As Alex Salmond joined critics of the "fire sale", the First Minister came under pressure from Scottish Labour to explain how, in an independent Scotland, he would afford his promise to renationalise the service given the big jump in value.
Shares representing a 52.2% stake in Royal Mail were snapped up at the list price of 330p by institutional investors, who were allocated two-thirds of the stock, while ordinary members of the public - known as retail investors - were given one-third.
As dealing began, stockbrokers were overwhelmed with interest; more than 100 million shares were traded in the first hour, sending the price up to an early-morning high of more than 459p. It closed at 452.7p.
At this level, Royal Mail was valued at nearly £1.3bn more than the £3.3bn implied by the initial offer price. It later settled back to around 440p, but this was still one-third higher than what investors had paid for the stock.
Ed Miliband said: "It's a fire sale of a great institution at a knock-down price. It has been undervalued for taxpayers and undervalued for customers. It's a dogmatic privatisation by this government and they have made it even worse by undervaluing it."
Frances O'Grady, General Secretary of the TUC, likened the sale to "selling five pound notes for four quid".
At Holyrood, the First Minister said: "They've obviously under- priced the shares, because they want to be able to claim a success. Good luck to the folk who've got the shares but it's not a success for the public as a whole; it means that assets have been sold off at an under- priced level."
He added: "Of course, the problem is that people get an initial gain on their shares but as we've seen from the privatisation of essential public services, people tend to pay for it in the future."
Vince Cable, the Business Secretary, dismissed the market price debut as "froth and speculation" and insisted what really mattered was that Royal Mail was "a stable and successful company going forward".
The Prime Minister also brushed aside criticism that the Coalition had undersold a great 500-year-old British institution, insisting the sale was good for the UK economy.
Speaking on an investment mission to Northern Ireland, he said: "First of all we should celebrate the success of the privatisation of this business; it's not only good for its employees, who have become shareholders, it's not only good for the shareholders who now own this company, it's good for the company itself."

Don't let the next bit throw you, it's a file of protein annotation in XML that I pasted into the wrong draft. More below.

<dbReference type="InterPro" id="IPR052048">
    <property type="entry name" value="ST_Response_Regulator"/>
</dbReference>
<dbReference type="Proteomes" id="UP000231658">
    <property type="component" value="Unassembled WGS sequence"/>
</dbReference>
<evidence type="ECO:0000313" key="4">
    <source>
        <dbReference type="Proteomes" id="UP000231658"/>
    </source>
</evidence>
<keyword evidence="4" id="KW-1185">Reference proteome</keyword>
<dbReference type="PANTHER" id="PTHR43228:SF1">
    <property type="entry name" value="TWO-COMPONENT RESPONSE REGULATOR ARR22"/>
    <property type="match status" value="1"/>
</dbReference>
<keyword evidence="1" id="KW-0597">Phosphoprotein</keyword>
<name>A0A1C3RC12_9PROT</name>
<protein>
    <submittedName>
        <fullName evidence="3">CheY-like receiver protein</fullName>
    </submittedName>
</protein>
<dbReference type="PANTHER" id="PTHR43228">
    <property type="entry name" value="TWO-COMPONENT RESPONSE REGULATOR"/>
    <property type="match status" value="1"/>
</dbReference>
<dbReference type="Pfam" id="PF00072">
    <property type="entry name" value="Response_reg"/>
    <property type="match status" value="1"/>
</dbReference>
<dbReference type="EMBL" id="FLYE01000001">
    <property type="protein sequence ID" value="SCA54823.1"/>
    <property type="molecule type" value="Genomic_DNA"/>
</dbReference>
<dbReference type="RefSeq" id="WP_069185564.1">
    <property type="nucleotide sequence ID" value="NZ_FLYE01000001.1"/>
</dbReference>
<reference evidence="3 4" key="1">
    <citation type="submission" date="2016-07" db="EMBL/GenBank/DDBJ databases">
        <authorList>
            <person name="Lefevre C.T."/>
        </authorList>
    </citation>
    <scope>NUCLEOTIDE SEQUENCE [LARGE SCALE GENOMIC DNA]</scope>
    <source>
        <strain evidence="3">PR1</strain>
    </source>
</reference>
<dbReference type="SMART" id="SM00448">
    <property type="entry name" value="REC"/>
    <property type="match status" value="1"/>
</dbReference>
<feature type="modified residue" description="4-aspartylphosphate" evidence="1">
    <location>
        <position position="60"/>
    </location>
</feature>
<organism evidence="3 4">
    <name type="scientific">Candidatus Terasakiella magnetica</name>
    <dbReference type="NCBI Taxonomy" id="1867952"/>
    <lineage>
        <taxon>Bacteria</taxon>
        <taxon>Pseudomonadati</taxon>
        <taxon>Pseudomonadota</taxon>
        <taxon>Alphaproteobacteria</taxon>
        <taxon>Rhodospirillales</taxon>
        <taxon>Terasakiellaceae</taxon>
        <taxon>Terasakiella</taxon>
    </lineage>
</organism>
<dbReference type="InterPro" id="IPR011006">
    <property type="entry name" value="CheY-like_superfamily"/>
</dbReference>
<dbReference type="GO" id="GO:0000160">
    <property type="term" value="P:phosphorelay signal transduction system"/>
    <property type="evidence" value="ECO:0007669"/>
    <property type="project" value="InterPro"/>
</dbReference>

Mr Cameron explained that the company, operating in a highly competitive market, could now access capital and private-sector management skills.
He added: "As for price, let's see what happens in the days and weeks ahead. What really matters is this has got off to a very good start."
Meanwhile, Downing Street insisted the UK Government had done the right thing and that its judgment would be borne out.
But the National Audit Office, Westminster's money watchdog, said it would investigate the pricing of the float. The public applied for more than seven times the number of shares available to them while City investors, hedge funds and pension funds applied for more than 20 times the number of shares available to them.
Elsewhere, Ian Murray, the Shadow Postal Affairs Minister, called on the First Minister to explain how, given the jump in value, a Nationalist government of an independent Scotland would pay for renationalising Royal Mail. "Exactly how would they fund the purchase given the value has risen by hundreds of millions of pounds? How will they deal with the pension fund deficit? The people of Scotland have the right to know," he asked.
Mr Murray added: "Yet again, Alex Salmond has cynically used this issue to make his false case for separation; a case where he has had no discussions with either Royal Mail or the UK Government and where he can't even tell us the cost of a stamp in a separate Scotland."
In response, a spokesman for the Scottish Government said: "We're committed to the Royal Mail being in public hands, serving all Scotland's people. Recent surveys show 72% of people in Scotland oppose the privatisation. With privatisation there are real concerns that services would be reduced, especially in rural and remote areas, as well as job cuts."